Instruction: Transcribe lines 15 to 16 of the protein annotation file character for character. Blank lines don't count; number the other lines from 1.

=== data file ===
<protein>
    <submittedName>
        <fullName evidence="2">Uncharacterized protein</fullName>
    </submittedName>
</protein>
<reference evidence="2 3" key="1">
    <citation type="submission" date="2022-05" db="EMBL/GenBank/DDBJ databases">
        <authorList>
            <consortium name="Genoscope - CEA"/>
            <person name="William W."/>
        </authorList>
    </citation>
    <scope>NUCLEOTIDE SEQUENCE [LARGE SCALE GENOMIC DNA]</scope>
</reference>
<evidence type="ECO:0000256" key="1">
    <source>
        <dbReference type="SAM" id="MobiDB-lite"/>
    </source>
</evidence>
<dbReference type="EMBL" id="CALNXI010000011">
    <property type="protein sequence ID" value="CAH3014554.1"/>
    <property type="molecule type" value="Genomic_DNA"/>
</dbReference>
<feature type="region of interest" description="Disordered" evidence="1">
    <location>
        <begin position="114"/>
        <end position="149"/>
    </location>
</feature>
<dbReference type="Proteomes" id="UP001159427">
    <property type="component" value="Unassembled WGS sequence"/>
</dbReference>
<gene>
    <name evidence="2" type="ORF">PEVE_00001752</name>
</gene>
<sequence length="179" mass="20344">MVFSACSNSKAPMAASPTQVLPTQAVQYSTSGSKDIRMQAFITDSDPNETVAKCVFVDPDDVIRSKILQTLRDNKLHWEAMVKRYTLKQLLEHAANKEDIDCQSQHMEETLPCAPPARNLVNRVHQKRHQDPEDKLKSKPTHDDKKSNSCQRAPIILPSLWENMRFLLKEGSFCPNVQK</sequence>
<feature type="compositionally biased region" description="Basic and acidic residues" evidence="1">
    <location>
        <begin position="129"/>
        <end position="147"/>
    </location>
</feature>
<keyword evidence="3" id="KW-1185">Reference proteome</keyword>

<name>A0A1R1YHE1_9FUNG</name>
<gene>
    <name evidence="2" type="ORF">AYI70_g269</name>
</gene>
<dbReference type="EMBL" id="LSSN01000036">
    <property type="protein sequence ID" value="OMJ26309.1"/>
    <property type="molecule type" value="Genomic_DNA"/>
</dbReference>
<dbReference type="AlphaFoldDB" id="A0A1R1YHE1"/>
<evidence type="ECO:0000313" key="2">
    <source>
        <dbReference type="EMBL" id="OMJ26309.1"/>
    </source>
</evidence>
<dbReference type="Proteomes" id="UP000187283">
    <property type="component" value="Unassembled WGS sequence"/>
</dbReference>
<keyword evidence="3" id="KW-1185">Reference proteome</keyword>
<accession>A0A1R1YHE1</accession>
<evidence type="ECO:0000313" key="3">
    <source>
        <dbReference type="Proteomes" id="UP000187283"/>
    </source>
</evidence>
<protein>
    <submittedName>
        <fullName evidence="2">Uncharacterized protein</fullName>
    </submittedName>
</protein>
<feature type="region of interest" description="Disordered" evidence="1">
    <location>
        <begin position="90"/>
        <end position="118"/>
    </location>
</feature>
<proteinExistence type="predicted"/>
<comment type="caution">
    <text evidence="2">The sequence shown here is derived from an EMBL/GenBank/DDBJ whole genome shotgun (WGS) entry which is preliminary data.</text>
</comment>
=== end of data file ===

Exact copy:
<evidence type="ECO:0000256" key="1">
    <source>